Best Practices for Catch and Release Fishing

by on

Photo courtesy of the National Park Service.

Fish and wildlife experts disagree on the ethics of catch and release fishing. According to PETA (People for the Ethical Treatment of Animals), it’s cruel. Their opinion is backed by the research of scientists like James Rose, who told the New York Times that fish do feel a little pain.

However, proponents of catch and release fishing assert its conservation benefits. According to the National Parks Service, it allows more native fish to remain in the water and reproduce in the ecosystem. Some lakes such as Deerfield Lake and Westcolang Lake only allow catch and release fishing for this reason. Whatever your stance on this controversy, if you decide to try it, it’s important to do it properly to decrease fish mortality risk. 

We talked with Greg Gerlich, assistant regional director for the fish and aquatic conservation program in the U.S. Fish and Wildlife Service to learn best practices. Based on his expertise and research as a fish biologist, he feels that “done properly, catch and release can be a way to enjoy fishing, particularly for people who don’t want to harvest the fish. It’s also very rewarding.”

So, before grabbing your fishing rod, consider these best practices for catch and release fishing. 

Stick to Active Fishing

Photo courtesy of

As opposed to passive fishing (e.g., nets, longlines, and traps), active fishing involves intentionally watching your contraption (e.g., fishing hooks and seining). With active methods, fish are less likely to swallow the bait and stay on the hook for too long. This is safer because when anglers are consciously paying attention to their bait, it’s easier to bring in a fish quickly and release it.

Gerlich adds, “Another key point is that you don’t want to overplay the fish and fight to exhaustion. It’s also important to make sure your line is sufficient weight and quality to bring in fish quickly.” Essentially, active fishing helps with speed and reaction time. The faster you can reel in the fish, the faster you can release it.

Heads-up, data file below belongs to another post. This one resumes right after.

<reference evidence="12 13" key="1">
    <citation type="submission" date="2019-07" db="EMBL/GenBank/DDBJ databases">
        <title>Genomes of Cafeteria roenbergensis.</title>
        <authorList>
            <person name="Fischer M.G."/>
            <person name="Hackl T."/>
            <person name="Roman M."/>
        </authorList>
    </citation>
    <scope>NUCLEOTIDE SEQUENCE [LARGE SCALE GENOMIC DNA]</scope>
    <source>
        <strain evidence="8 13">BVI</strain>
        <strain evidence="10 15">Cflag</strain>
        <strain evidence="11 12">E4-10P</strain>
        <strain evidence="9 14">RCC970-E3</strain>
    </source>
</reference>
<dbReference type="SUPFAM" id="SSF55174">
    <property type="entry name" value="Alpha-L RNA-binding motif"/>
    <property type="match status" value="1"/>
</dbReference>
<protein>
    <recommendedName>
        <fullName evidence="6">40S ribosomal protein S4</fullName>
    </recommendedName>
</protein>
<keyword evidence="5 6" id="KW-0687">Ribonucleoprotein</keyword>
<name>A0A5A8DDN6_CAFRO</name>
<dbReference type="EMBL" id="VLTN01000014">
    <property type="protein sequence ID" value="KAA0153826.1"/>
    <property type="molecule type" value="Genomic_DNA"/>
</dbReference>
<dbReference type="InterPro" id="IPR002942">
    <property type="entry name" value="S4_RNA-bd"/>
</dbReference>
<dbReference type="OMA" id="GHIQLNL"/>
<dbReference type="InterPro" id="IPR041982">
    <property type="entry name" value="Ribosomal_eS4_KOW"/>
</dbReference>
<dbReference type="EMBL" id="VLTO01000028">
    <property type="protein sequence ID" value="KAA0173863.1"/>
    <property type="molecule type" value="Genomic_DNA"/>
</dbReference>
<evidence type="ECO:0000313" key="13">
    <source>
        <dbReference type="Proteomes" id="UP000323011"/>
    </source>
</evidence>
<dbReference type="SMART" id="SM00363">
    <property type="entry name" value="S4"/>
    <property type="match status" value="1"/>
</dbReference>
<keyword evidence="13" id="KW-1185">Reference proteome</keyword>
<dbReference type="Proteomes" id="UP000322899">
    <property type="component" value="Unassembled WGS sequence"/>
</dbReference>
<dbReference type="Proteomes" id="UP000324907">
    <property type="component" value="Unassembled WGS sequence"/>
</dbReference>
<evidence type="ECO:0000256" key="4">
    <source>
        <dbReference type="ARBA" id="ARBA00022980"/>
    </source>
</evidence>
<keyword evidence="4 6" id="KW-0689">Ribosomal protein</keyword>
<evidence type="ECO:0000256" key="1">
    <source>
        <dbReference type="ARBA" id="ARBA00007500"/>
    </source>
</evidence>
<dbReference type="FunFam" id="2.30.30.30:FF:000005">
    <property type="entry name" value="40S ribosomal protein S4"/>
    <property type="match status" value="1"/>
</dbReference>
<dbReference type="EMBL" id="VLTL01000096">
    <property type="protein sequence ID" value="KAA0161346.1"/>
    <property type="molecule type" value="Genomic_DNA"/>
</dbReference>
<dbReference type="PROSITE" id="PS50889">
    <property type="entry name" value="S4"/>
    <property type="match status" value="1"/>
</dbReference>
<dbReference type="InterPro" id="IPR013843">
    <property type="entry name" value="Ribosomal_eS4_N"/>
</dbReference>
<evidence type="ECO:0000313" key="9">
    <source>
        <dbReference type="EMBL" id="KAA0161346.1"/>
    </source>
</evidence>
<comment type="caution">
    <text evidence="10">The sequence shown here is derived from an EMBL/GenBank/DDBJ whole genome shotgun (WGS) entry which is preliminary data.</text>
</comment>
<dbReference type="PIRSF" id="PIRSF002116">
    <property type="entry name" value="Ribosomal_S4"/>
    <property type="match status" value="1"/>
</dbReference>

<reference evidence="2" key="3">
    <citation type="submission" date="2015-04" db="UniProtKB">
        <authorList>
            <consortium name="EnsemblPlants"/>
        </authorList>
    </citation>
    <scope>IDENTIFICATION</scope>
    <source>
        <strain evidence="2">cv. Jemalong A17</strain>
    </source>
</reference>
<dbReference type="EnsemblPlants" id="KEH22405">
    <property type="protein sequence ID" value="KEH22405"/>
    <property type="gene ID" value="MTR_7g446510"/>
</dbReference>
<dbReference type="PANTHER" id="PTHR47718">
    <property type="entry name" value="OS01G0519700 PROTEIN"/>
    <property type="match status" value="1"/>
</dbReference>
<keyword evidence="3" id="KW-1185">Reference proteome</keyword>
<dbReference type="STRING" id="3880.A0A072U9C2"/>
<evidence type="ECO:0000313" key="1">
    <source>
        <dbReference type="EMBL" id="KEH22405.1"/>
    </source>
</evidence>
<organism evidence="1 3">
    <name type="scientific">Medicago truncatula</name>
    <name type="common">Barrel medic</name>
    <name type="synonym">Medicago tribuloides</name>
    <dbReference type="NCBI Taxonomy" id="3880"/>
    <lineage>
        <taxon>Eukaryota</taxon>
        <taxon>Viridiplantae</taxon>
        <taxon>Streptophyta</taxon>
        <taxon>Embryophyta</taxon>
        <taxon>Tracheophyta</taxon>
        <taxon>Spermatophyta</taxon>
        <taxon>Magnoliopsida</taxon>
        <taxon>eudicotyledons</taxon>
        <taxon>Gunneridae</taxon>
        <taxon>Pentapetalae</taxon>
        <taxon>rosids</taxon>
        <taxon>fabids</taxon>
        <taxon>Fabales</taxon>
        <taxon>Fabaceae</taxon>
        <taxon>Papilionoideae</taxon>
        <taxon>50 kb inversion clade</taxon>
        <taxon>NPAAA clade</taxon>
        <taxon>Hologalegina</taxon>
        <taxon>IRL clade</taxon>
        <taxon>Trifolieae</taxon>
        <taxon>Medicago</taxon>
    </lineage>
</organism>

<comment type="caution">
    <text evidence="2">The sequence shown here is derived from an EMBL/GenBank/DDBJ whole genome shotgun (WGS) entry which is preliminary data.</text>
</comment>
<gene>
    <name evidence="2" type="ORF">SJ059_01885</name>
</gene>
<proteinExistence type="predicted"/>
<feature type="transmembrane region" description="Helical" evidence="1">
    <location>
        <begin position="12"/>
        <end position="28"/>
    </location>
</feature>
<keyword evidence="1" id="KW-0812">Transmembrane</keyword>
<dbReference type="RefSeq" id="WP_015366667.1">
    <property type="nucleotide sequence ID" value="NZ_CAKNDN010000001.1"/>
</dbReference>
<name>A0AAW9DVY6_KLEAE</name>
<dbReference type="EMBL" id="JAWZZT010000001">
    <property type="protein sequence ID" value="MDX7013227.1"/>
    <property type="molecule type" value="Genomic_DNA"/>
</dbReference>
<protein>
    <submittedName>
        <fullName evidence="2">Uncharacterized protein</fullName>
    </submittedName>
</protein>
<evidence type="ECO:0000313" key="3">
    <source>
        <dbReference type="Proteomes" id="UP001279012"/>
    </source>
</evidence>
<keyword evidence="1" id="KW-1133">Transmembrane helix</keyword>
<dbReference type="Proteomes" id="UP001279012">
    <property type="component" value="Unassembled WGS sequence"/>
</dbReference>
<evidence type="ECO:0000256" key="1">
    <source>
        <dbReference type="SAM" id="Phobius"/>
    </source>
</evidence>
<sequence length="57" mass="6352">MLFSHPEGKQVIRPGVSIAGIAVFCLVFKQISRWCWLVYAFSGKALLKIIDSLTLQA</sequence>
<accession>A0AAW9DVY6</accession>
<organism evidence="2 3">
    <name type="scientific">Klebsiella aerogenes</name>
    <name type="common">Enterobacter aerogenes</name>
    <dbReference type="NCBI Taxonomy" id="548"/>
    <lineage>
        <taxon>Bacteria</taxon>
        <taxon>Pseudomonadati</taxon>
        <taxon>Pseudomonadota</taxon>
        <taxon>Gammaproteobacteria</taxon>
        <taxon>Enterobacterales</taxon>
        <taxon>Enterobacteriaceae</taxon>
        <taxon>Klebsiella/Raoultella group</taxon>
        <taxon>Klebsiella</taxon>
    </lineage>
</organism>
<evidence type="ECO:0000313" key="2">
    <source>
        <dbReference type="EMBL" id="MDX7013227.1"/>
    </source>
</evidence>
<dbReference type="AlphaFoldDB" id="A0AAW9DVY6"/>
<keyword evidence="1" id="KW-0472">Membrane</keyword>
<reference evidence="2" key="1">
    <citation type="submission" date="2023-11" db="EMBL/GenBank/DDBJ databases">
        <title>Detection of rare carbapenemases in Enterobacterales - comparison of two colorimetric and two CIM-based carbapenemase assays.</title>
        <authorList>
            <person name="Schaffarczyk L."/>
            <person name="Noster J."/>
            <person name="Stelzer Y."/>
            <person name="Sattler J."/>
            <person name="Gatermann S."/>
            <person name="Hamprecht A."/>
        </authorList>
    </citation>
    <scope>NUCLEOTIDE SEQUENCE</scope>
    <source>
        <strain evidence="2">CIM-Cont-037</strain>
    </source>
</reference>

Limit the Fish’s Time Out of Water

Photo courtesy of

To reduce the fish’s stress and ensure survival, minimize its time out of water. This shorter interval involves thinking ahead of time. Get your line, tackle, and bait in order, pre-plan your photograph, and make sure your hands are wet to reduce the loss of the fish’s protective mucus. Then, lift the fish efficiently for a quick photo and immediately release it into the water. 

A few tools can help enable a quicker release. According to the National Parks Service, artificial lures are the best choice for catch and release fishing because the hooks are easier to remove. Barbless hooks are much easier to remove. Plus, according to one Florida study on snappers and groupers, there’s no difference in catch rates between barbed and barbless hooks. Overall, stay mindful of handling the fish as little as possible.

Keep the Species in Mind

Photo courtesy of The Durango Herald.

The impact of catch and release fishing differs depending on your lake’s biodiversity. Gerlich warns, “You don’t want to practice on species in water that is pushing their psychological tolerance.” One example is trout fishing. According to Gerlich, water above 70 degrees negatively impacts trout, especially if they’re stressed. Avoid trout fishing in these warm waters.

Similar precautions apply to fish that reside in deep water. A deep-water fish has limited time to acclimate to each water stratification level when you’re reeling them in. According to South Carolina Coastal Resources, this is called “barotrauma,” referring to a body part or organ’s injury due to sudden changes in barometric pressure. Snapper and grouper are most commonly affected by barotrauma. To remedy this, use descending devices to return fish to their homes at lower depths. 

Do Your Research

Photo courtesy of NESEA.

If you aren’t sure what precautions to take for the fish in your lake, educate yourself. If you’re on a private lake, talk to the homeowners association and connect with other anglers. If you’re on public waters, contact the state’s fish and wildlife management agency and your local fisheries.